Changing voluntary disability from an optional benefit to a necessity

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Enrollment in voluntary benefits continues to grow, with products such as critical illness and accident insurance seeing double-digit rises in participation in recent years. However, voluntary disability appears to be trailing behind as one of the lesser understood and utilized benefits, say industry experts.

“Health products such as hospital indemnity, critical illness and accident solutions can help round out the healthcare plan. But I think when those conversations happen, quite often the life and disability plan may not get the full attention it deserves,” says Phil Bruen, vice president of group life and disability products at MetLife. “I think it is an opportunity for a broker to make sure that is part of the agenda by taking a look at the plan design.”

This is just one concern Bruen has when looking at the voluntary disability space and how participation rates can continue to improve along with the other supplemental health products like hospital indemnity and critical illness.

“It’s one thing to offer an array of benefits for an employee to see that they are being offered a comprehensive benefit plan, but the other proxy or measure of the effectiveness of those benefits is the level of participation,” Bruen says. “If you are offering a benefit that nobody is signing up for, you might question the value of the plan.”

Also see: Who owns healthcare reform going forward?

Integrating disability into wellness
To assist with the enrollment and participation of disability benefits, Breanna Scott, director of product management at The Standard, is seeing the integration of voluntary disability into employers’ wellness programs.

“This integration of wellness program participation and voluntary disability benefits could positively affect disability claims in the long run,” Scott says. “An employee’s participation in a robust wellness program that, for instance, includes wearable technology or a certain amount of working out with a biometric screen, may help reduce or mitigate the health conditions that could lead to a disability claim.”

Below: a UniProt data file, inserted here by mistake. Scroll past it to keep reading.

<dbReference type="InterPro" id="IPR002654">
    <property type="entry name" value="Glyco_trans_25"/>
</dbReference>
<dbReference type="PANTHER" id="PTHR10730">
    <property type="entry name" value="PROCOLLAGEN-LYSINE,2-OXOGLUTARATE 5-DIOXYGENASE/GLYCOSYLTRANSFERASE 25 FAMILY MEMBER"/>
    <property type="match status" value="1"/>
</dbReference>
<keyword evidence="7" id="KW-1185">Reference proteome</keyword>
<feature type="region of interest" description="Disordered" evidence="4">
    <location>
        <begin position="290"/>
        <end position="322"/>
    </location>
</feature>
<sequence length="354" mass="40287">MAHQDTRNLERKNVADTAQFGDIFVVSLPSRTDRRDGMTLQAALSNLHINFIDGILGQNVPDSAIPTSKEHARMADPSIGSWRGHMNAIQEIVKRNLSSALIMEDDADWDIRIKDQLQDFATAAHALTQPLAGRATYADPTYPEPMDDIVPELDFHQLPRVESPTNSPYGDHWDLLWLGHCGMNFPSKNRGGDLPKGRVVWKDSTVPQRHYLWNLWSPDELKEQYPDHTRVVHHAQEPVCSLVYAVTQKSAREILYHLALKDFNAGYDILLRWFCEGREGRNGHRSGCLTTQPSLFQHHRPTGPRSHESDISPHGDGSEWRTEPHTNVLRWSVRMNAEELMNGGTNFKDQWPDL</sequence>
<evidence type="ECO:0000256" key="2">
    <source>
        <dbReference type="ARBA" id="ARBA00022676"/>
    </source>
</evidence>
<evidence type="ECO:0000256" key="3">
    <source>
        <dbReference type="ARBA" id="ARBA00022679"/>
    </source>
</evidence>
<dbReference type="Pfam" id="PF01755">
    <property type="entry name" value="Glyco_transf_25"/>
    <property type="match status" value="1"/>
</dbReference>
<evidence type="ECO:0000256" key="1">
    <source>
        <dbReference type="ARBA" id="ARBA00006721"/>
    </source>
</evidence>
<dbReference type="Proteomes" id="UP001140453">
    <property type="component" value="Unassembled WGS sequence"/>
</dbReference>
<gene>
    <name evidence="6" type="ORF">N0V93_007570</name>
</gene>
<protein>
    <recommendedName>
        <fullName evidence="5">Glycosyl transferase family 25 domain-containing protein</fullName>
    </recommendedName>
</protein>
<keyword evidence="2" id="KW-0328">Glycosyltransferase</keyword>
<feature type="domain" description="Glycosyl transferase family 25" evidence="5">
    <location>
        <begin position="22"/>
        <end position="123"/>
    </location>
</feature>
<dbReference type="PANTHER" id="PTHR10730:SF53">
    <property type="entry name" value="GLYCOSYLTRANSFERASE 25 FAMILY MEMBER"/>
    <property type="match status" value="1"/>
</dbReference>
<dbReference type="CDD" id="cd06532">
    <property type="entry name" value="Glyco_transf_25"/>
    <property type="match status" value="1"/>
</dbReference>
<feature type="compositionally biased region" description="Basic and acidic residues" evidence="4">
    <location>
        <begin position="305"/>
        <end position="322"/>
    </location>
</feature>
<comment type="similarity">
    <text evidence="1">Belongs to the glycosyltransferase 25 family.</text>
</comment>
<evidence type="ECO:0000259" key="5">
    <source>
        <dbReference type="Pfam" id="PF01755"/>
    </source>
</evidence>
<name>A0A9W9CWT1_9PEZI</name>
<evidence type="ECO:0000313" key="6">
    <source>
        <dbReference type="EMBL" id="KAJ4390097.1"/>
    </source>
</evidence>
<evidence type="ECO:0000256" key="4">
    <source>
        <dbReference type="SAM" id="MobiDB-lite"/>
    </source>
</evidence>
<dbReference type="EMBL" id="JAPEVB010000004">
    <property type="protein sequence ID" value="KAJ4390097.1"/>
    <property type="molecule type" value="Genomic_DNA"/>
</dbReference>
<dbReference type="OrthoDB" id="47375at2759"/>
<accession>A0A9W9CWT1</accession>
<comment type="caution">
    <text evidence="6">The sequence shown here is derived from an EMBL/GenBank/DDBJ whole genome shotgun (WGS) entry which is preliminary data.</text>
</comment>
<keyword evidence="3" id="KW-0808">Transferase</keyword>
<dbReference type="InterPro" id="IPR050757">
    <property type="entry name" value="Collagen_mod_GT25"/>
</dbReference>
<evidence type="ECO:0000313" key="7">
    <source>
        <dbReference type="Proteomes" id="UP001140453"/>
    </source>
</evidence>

Scott adds that she is also seeing voluntary disability coverage switching from fully employee paid to the employer offering some contribution toward the benefit. “Some employers are providing base coverage and allowing employees to buy additional coverage,” she says. “That way the employee could have a more robust benefit, but would then be responsible for those additional premium dollars.”

Also see: An accurate definition of wellness.”

Educating the masses
Having a better understanding of what voluntary disability, short or long term, can do for an individual is another way to boost participation. Joe Ellis, senior vice president at CBIZ Human Capital Services, says the best way to gain participation is by having someone who has used the benefit explain how it assisted them.

“There’s no better person to tell you about car insurance than the person who has just been in an accident and got a check,” Ellis says. “I think you need to engage coworkers. To the extent that they can, tell the stories about how they used disability.”
Many individuals misunderstand what disability can do, and anecdotes about real life applications can help to clear up those misunderstandings.

Aflac recently released a list of such common misconceptions. The study showed that when an employee is injured and cannot work for a period of time, many assume they will receive benefits from Social Security or workers’ compensation. However, that is often not the case. Between 2005 and 2014, the percentage of applicants awarded Social Security benefits at the initial claims level averaged 23% and the average monthly Social Security benefit paid to disabled Americans in 2016 was only $1,166.

“I think the biggest pressure point advisers and brokers can address is helping employees better understand the importance of voluntary disability insurance,” Scott says. “A lack of education about the need for disability insurance and how it works can negatively affect enrollment and leave employees susceptible to a loss of income if they weren’t able to work due to an illness or injury.”

Bruen is seeing more employers switch to an auto enrollment process for their voluntary benefits, such as voluntary disability, and have continued to a see a rise in participation because of it.

“We are definitely seeing some more interest in auto enroll or default enrollment,” Bruen says. “An employer will communicate to their employees in advance that they are being pre-enrolled in the disability plan, outline the benefits as to why they should consider maintaining enrollment, and then give the opportunity for the employee to opt out if they choose.”

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